This article deals with three recent South African travelogues, to wit Sihle Khumalo's "Dark continent: my black arse (2007) and "Heart of Africa: centre of my gravity" (2009), and Steven Otter's "Khayelitsha: umlungu in a township" (2007). It argues that the authors are engaged in a postcolonial quest to find out what makes them African: the one, a black corporate employee, by following the footsteps of white nineteenth century explorers; the other, a white journalism student, by living in one of South Africa's largest black townships.
at-homeness in Africa
postcolonial travel writing
Hierdie artikel handel oor drie onlangse Suid-Afrikaanse reisbeskrywings, naamlik Sihle Khumalo se "Dark continent: my black arse" (2007) en "Heart of Africa: centre of my gravity" (2009), asook Steven Otter se "Khayelitsha: umlungu in a township" (2007). Die basiese stelling van die artikel is dat die outeurs besig is met 'n postkoloniale soektog om uit te vind wat van hulle Afrikane maak: die een, 'n swart korporatiewe werknemer, deur in die voetspore te volg van blanke negentiende-eeuse ontdekkingsreisigers; die ander, 'n wit joernalistiekstudent, deur in een van Suid-Afrika se grootste swart townships te gaan woon.
tuiswees in Afrika
1. Increased interest in travel, travel writing and travel theory
In the past few decades we have witnessed a growing interest in travel and travel writing. Not only does DStv offer a very popular travel channel with travelogues by Michael Palin and Louis Theroux but as people have become more and more global and adventurous, travel magazines and travel guides published by Lonely Planet, Bradt, Getaway and so on, showed a significant increase in sales. We have also seen an increase in the publication of travel narratives (whether or not intended for the coffee table), and concurrently with this, an increase in the theoretical aspects of travel writing. My focus in this article will be on the latter category. When studying travel narratives, one of the first issues that come to mind is that of narrative authority. Is the narrator trustworthy or only dishing up a good story? Is the author aware of and playing with the traditions of the genre? Does the traveller move beyond the traditional binaries of superior/inferior culture so characteristic of colonial travel writing? As Wimal Dissanayake points out in an undated internet article called Exploring post-colonial travel writing, the narrative voice in travel literature among other things raises issues related to "textuality, representation, sign, desire, power, cultural intervention and modes of sense-making". To these I would like to add issues of identity raised in the narratives under discussion, in this case (South) African identity. How do Sihle Khumalo and Steve Otter, as postcolonial travellers, construct themselves in the text, what is it that they are looking for in their travels, what role does reflection on their own role as travellers play in this process? Are they, as travellers, looking for otherness, or for confirmation? Do they, as observers, occupy a privileged space, or is it the observed that occupy a desired privileged space? And what role does colonial mimicry play in this process?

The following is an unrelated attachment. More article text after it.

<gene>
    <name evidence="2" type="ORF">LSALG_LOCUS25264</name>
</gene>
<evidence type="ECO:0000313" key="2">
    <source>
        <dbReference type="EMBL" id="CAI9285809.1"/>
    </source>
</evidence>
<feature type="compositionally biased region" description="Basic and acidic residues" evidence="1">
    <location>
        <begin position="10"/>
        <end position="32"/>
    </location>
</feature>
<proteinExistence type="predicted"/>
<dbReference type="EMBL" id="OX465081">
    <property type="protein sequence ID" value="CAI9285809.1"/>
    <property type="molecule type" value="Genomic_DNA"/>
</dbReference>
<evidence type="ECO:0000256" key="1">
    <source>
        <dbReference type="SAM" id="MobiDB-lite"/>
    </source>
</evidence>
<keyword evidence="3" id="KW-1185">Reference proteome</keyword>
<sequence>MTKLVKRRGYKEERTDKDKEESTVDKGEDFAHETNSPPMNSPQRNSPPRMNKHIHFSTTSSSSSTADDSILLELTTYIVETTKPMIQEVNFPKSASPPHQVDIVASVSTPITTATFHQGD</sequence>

Mimicry, Homi Bhabha (1994:86) writes, "emerges as one of the most elusive and effective strategies of colonial power and knowledge". It could be defined as a colonised person's search for identity through adoption of the coloniser's language, imitation of his material culture and way of life, his literature and arts, values, beliefs and attitudes. In this sense mimicry could be seen as a masquerade imparting feelings of inferiority on the colonial subject. …